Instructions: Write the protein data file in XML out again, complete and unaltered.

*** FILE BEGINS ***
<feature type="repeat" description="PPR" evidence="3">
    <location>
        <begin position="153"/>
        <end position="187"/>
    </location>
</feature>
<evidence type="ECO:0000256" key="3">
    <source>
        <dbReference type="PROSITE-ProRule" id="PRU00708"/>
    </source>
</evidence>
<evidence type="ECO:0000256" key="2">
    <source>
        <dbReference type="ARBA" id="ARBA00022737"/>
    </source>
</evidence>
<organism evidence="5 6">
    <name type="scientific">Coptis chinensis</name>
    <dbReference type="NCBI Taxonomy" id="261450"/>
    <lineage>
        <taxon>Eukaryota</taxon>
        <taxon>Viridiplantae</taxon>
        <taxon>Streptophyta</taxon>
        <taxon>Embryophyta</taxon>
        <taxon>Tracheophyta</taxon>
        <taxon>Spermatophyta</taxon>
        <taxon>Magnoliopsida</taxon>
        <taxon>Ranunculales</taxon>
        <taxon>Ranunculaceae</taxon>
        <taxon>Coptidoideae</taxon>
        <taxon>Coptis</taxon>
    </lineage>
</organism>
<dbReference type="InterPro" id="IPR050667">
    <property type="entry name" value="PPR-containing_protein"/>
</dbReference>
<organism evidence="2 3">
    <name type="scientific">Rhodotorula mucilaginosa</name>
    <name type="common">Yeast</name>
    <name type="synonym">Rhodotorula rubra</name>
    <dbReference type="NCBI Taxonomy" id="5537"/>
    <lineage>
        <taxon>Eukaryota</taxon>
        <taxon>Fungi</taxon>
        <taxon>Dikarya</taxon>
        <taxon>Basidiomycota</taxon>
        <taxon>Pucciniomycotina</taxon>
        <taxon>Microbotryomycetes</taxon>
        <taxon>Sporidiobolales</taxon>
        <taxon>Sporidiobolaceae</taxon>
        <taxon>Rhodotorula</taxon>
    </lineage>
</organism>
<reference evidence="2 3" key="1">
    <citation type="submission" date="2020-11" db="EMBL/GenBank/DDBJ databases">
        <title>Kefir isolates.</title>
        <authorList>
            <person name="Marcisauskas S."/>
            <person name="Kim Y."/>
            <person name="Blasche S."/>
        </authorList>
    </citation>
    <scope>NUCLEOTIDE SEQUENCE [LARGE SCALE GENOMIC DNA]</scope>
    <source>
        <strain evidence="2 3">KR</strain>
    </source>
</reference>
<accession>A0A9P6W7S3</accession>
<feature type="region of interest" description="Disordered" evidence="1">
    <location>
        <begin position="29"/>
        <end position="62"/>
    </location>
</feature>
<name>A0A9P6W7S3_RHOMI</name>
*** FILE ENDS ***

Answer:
<feature type="repeat" description="PPR" evidence="3">
    <location>
        <begin position="153"/>
        <end position="187"/>
    </location>
</feature>
<evidence type="ECO:0000256" key="3">
    <source>
        <dbReference type="PROSITE-ProRule" id="PRU00708"/>
    </source>
</evidence>
<evidence type="ECO:0000256" key="2">
    <source>
        <dbReference type="ARBA" id="ARBA00022737"/>
    </source>
</evidence>
<organism evidence="5 6">
    <name type="scientific">Coptis chinensis</name>
    <dbReference type="NCBI Taxonomy" id="261450"/>
    <lineage>
        <taxon>Eukaryota</taxon>
        <taxon>Viridiplantae</taxon>
        <taxon>Streptophyta</taxon>
        <taxon>Embryophyta</taxon>
        <taxon>Tracheophyta</taxon>
        <taxon>Spermatophyta</taxon>
        <taxon>Magnoliopsida</taxon>
        <taxon>Ranunculales</taxon>
        <taxon>Ranunculaceae</taxon>
        <taxon>Coptidoideae</taxon>
        <taxon>Coptis</taxon>
    </lineage>
</organism>
<dbReference type="InterPro" id="IPR050667">
    <property type="entry name" value="PPR-containing_protein"/>
</dbReference>
<organism evidence="2 3">
    <name type="scientific">Rhodotorula mucilaginosa</name>
    <name type="common">Yeast</name>
    <name type="synonym">Rhodotorula rubra</name>
    <dbReference type="NCBI Taxonomy" id="5537"/>
    <lineage>
        <taxon>Eukaryota</taxon>
        <taxon>Fungi</taxon>
        <taxon>Dikarya</taxon>
        <taxon>Basidiomycota</taxon>
        <taxon>Pucciniomycotina</taxon>
        <taxon>Microbotryomycetes</taxon>
        <taxon>Sporidiobolales</taxon>
        <taxon>Sporidiobolaceae</taxon>
        <taxon>Rhodotorula</taxon>
    </lineage>
</organism>
<reference evidence="2 3" key="1">
    <citation type="submission" date="2020-11" db="EMBL/GenBank/DDBJ databases">
        <title>Kefir isolates.</title>
        <authorList>
            <person name="Marcisauskas S."/>
            <person name="Kim Y."/>
            <person name="Blasche S."/>
        </authorList>
    </citation>
    <scope>NUCLEOTIDE SEQUENCE [LARGE SCALE GENOMIC DNA]</scope>
    <source>
        <strain evidence="2 3">KR</strain>
    </source>
</reference>
<accession>A0A9P6W7S3</accession>
<feature type="region of interest" description="Disordered" evidence="1">
    <location>
        <begin position="29"/>
        <end position="62"/>
    </location>
</feature>
<name>A0A9P6W7S3_RHOMI</name>